For more paid marketing metrics, check out our article on PPC KPIs that matter to a CMO, Director and Manager.
Is ROAS a good Facebook marketing metric?
As you can see above, the tricky thing about ROAS is that while it accurately presents the impact of your marketing dollars, it doesn’t accurately reflect the expense of the product or the marketing team, making it a much more beneficial metric for digital products than physical products.
In Google AdWords, it is possible to calculate dynamic variables (such as cost), but at the time being this isn’t possible in Facebook. Fortunately, by using Facebook Pixel you can start tracking consumer behavior on your website, giving you the necessary information to accurately assess your ROI.
How are Facebook ROI and Facebook ROAS calculated?
Here is how to calculate Facebook ROI:
ROI Formula: ROI = (Revenue – Costs) / Costs
Percent ROI = (Revenue – Costs) x (100 / Costs)
Here is how to calculate Facebook ROAS:
ROAS Formula: ROAS = Revenue / Cost
Percent ROAS = (Revenue – Cost) x (100/Cost)
The table above clearly illustrates the difference between ROI and ROAS, and how ROI can be negative while ROAS is positive. The ROAS for campaign 1 is .5, or 50%, which is not profitable. In order for the campaign to break even they would either have to lower their PPC bid by 50%, or improve their strategy to bring their ROAS higher than 1.
As ROAS is a simple ratio metric, it is possible for your ads to have a higher ROAS but generate less profit.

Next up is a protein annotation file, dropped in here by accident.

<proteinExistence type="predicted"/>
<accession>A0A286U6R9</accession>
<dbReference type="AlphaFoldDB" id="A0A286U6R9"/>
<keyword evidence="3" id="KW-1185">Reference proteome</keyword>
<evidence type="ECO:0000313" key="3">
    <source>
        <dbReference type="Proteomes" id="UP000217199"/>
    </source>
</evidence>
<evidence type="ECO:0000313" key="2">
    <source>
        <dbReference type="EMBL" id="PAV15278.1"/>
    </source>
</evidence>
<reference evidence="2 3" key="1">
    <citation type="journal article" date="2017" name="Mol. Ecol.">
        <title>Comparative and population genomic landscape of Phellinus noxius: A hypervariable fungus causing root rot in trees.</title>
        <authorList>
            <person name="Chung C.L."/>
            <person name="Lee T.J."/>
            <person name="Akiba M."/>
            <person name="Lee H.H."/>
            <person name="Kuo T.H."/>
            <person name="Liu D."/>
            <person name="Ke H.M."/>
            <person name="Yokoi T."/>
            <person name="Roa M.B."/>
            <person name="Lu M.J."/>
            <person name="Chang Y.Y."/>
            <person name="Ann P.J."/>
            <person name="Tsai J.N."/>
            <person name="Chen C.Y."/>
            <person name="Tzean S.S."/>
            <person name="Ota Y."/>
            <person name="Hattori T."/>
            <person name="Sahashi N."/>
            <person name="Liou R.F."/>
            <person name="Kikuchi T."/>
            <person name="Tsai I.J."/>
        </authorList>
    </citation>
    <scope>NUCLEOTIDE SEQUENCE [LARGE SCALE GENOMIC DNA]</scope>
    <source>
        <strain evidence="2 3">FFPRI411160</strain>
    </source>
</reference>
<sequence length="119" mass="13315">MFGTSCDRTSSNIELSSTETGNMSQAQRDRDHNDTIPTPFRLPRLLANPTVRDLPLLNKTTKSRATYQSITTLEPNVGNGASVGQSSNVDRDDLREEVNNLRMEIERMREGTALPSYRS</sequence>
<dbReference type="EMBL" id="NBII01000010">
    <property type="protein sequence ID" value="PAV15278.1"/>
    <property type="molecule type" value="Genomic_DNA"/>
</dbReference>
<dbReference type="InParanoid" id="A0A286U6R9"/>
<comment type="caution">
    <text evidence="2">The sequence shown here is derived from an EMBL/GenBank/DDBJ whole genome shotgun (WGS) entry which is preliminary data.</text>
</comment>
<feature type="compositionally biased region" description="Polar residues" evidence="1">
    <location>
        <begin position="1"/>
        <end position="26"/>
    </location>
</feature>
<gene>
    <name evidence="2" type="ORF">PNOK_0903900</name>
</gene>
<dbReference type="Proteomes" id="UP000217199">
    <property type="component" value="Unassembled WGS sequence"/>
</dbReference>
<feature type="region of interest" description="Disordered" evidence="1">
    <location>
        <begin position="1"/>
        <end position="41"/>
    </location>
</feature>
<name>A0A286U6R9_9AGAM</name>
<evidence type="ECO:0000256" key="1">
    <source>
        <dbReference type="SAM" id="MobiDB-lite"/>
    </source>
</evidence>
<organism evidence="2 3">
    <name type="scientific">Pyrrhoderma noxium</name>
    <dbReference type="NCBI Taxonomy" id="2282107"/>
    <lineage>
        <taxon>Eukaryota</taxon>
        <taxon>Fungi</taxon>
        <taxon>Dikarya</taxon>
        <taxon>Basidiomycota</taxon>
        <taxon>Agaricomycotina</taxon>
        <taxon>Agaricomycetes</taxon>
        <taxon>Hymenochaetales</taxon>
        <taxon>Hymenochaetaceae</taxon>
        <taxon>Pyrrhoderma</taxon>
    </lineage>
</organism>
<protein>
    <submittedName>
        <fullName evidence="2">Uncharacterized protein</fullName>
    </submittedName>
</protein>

The misleading nature of ROAS
The next question that always comes up is: which is the better marketing analytic: ROI or ROAS? While I generally prefer ROI, there is a lot of value in understanding both and temporarily lowering ROI in order to optimize and increase long-term ROAS, and thus further improve ROI.
Allow me to illustrate:
A few years back I challenged a client to increase their sales by lowering their ROAS. Coming from a traditional background, he was convinced that larger ad budgets and greater exposure were the best ways to drive sales. But by paying a consultant, narrowing down their audience and temporarily lowering their ROAS, they were able to target more relevant clients and increase ROI in the long run. The second sample campaign took about five times as long to plan, had more employee costs, was 15x more per click and garnered 10,000 fewer likes, but it cost half as much and created a small but significant increase in sales and plugged them into an audience who loves to buy their products, rather than liking them.